Chen Award Recipients
Chen Award for Distinguished Academic Achievement in Human Genetic and Genomic Research (2010)
Yusuke Nakamura, Japan
University of Tokyo
Prof. Nakamura has been contributing to genomic medicine and also cancer research fields for more than two decades. He was one of pioneers in developing and applying genetic polymorphic markers (VNTR and SNP) in the medical genomics field. DNA polymorphic markers developed and mapped by his groups have contributed to map and clone genes responsible to hereditary diseases, those susceptible to common diseases, those related to drug response, and those involved in cancer. His groups in Cancer Institute, University of Tokyo, Osaka University and RIKEN SNP Research Center (present name is RIKEN Center for Genomic Medicine) in Japan have isolated dozens of genes of medical importance by genomics approach. In addition, RIKEN SNP Research Center led by him participated in the International HapMap Consortium and made the largest contribution in the Phase 1 HapMap project published in Nature (2005). His contribution in human genetics and cancer research fields can be measured by his publication of more than 1,000 articles, including 32 articles in American Journal of Human Genetics, 107 in Cancer Research,15 in Nature, 36 in Nature Genetics, and 11 in Science, that have been cited for more than 65,000 times in total
Acceptance Speech - Titled: DNA variations in human and medical genetics: My 25-year experience
DNA variations have contributed enormously to the fields of human and medical science in the last two-three decades, especially for identification of genes responsible or susceptible to various diseases, those involved in cancer and those associated with efficacy or adverse reactions of various drugs. The types of genetic variation used in these studies have changed in the past 25 years and can be classified into five major classes: RFLP (restriction fragment length polymorphism), VNTR (variable number of tandem repeat), STR (short tandem repeat or microsatellite), SNP (single-nucleotide polymorphism) and CNV (copy-number variation). Genetic linkage analysis using these tools mapped and discovered genes responsible for hundreds of hereditary diseases. Furthermore, construction of the international SNP database and recent development of high-throughput SNP typing platforms enabled us to perform genome-wide association studies, which have identified genes (or genetic variations) susceptible to common diseases or those associated with drug responses. Genome-wide sequencing of individual DNAs is gaining immense scope. I would like to summarize the history of polymorphic DNA markers and their contribution to the genetic analysis of both rare hereditary diseases and common diseases, as well as recent advances in pharmacogenetics, including our contribution to these areas.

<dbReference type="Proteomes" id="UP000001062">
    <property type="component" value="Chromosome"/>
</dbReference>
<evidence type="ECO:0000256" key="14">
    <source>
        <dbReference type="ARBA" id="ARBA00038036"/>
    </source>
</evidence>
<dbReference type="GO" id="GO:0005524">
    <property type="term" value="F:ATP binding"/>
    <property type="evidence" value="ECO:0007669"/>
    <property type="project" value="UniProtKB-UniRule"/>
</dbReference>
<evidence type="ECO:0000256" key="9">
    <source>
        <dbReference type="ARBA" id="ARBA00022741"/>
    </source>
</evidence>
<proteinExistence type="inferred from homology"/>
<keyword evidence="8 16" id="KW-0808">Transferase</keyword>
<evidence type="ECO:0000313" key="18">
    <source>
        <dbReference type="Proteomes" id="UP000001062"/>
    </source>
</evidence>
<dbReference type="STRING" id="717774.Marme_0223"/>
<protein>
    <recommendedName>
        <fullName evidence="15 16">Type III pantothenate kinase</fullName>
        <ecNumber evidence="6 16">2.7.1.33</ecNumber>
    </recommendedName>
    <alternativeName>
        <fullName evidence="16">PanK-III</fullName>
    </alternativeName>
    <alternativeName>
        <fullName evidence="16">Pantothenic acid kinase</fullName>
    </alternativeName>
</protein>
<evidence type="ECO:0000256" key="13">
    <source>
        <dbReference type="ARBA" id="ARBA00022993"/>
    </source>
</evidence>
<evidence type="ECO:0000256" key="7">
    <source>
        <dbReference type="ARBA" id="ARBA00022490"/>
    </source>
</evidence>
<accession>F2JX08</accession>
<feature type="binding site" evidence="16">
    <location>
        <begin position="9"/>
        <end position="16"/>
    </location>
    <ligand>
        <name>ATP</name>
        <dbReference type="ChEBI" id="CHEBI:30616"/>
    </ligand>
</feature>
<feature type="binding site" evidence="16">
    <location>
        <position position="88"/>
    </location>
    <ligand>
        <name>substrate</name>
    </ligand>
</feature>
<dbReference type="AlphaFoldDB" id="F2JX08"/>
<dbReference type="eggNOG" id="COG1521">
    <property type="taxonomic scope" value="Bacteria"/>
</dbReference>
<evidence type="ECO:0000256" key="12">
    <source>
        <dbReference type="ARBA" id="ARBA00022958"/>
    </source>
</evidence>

Ng Huck Hui, Singapore
Genome Institute of Singapore (GIS)
Huck-Hui NG is currently a Senior Group Leader of the Genome Institute of Singapore (GIS) and an Associate Professor (Adjunct) with the National University of Singapore and the Nanyang Technological University.
Huck-Hui NG graduated from the National University of Singapore and obtained his PhD from the University of Edinburgh. He spent the next few years working at the Harvard Medical School as a Damon Runyon-Walter Winchell research fellow.
His lab is studying gene regulation in stem cells. Specifically, his group is using genome wide approaches to dissect the transcriptional regulatory networks in embryonic stem cells and to identify key nodes in this network. More recently, his lab has begun to investigate the reprogramming code behind the induction of pluripotency in somatic cells. His research work has earned him several prestigious national accolades including the Singapore Youth Award 2005 and the National Science Award 2007.
Acceptance Speech - Titled: Deciphering and reconstructing the embryonic stem cell transcriptional regulatory network
Embryonic stem (ES) cells are characterized by their ability to self-renew and remain pluripotent. Transcription factors have critical roles in the maintenance of ES cells through specifying an ES-cell-specific gene expression program. Deciphering the transcriptional regulatory network that describes the specific interactions of these transcription factors with the genomic template is crucial for understanding the design and key components of this network. To gain insights into the transcriptional regulatory networks in ES cells, we use chromatin immunoprecipitation coupled to ultra-high-throughput DNA sequencing (ChIP-seq) to map the locations of sequence specific transcription factors. These factors are known to play different roles in ES cell biology. Our study provides new insights into the integration of these regulators to the ES cell-specific transcription circuitries. Collectively, the mapping of transcription factor binding sites identifies new features of the transcriptional regulatory networks that define ES cell identity. Using this knowledge, we investigate nodes in the network which when activated, will jump-start the ES cell-specific expression program in somatic cells.